Blasts target Iraq Christians; 3 dead, dozens hurt
By Aseel Kami and Ahmed Rasheed
BAGHDAD (Reuters) - Bombings and mortar attacks targeting Christians killed at least three people and wounded dozens in Baghdad, Iraqi security sources said on Wednesday, 10 days after a bloody siege at a Catholic church that killed 52.
The attacks renewed fears among minority Christians that Sunni Islamist insurgents were trying to drive them out of their homeland and reignite sectarian warfare, while Iraq's political leaders squabble over the formation of a new government.
Attackers detonated bombs or fired mortar rounds in more than a dozen attacks on Christian targets in the Iraqi capital late on Tuesday and early Wednesday, the security sources said.
An Iraqi police source put the toll at three dead and 37 wounded, while an Interior Ministry source said four people were killed and 33 wounded. Both sources asked not to be named.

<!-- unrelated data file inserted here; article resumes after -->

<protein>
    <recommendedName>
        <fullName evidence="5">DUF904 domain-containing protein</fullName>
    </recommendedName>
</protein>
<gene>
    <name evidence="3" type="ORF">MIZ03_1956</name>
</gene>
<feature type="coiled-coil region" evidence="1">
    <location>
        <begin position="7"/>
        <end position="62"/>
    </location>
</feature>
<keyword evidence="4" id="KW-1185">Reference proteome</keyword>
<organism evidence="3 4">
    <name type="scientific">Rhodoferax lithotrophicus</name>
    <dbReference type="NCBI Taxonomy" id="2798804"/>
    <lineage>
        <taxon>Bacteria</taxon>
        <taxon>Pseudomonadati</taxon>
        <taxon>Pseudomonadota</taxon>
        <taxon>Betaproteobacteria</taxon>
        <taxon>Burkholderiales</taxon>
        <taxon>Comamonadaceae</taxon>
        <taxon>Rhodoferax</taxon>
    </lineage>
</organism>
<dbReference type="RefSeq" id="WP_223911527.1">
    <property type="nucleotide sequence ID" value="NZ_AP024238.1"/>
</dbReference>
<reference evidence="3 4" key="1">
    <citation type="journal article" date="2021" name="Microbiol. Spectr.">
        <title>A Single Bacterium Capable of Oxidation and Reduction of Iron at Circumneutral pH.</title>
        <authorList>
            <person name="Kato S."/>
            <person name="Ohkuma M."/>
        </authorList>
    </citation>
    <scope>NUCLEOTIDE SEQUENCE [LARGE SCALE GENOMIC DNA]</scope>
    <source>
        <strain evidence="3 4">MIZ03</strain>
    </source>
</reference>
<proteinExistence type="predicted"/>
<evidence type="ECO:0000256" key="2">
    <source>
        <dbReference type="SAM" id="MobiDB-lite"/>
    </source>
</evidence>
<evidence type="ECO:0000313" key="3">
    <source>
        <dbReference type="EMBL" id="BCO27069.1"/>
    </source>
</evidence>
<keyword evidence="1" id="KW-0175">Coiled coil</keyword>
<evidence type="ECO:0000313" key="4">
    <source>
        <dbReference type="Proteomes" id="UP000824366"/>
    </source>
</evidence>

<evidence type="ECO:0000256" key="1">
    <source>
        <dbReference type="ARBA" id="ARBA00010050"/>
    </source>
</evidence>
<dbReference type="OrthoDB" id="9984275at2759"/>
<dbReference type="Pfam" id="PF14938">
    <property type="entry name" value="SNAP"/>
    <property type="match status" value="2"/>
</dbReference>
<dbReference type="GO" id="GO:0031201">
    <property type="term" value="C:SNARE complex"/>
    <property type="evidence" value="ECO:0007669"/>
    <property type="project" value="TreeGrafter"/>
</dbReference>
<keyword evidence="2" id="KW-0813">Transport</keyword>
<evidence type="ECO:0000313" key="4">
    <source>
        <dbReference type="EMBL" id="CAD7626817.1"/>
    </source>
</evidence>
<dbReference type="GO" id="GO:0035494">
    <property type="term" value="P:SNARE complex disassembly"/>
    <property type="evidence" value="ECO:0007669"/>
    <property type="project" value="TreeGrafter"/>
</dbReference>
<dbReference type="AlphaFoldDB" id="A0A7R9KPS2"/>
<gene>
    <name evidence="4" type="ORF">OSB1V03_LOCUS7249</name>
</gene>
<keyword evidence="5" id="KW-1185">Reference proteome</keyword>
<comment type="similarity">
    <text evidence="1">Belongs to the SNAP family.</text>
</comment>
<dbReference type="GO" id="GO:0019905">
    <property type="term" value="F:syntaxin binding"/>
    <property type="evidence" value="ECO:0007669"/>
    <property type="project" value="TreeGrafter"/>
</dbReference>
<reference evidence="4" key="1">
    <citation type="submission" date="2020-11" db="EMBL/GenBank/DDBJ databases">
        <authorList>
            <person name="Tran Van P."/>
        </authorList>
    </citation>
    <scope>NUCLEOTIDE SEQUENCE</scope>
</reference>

"What can we do? They are chasing Christians in every neighbourhood in Baghdad," Emmanuel III Delly, the Chaldean patriarch of Baghdad, told Reuters in a telephone interview, his voice shaking. "We can't do anything to stop them, but to pray to God they stop these crimes."
Tensions have been running high in predominantly Muslim Iraq since a March election that produced no clear winner, leaving Shi'ite, Sunni and Kurdish factions jockeying for position in a new government and raising fears of renewed violence.
Insurgents linked to al Qaeda have claimed responsibility for a string of recent attacks that appeared aimed at reigniting the sectarian bloodshed that ravaged Iraq after the 2003 U.S.-led invasion and which began to abate three years ago.
CATHEDRAL STORMED Continued...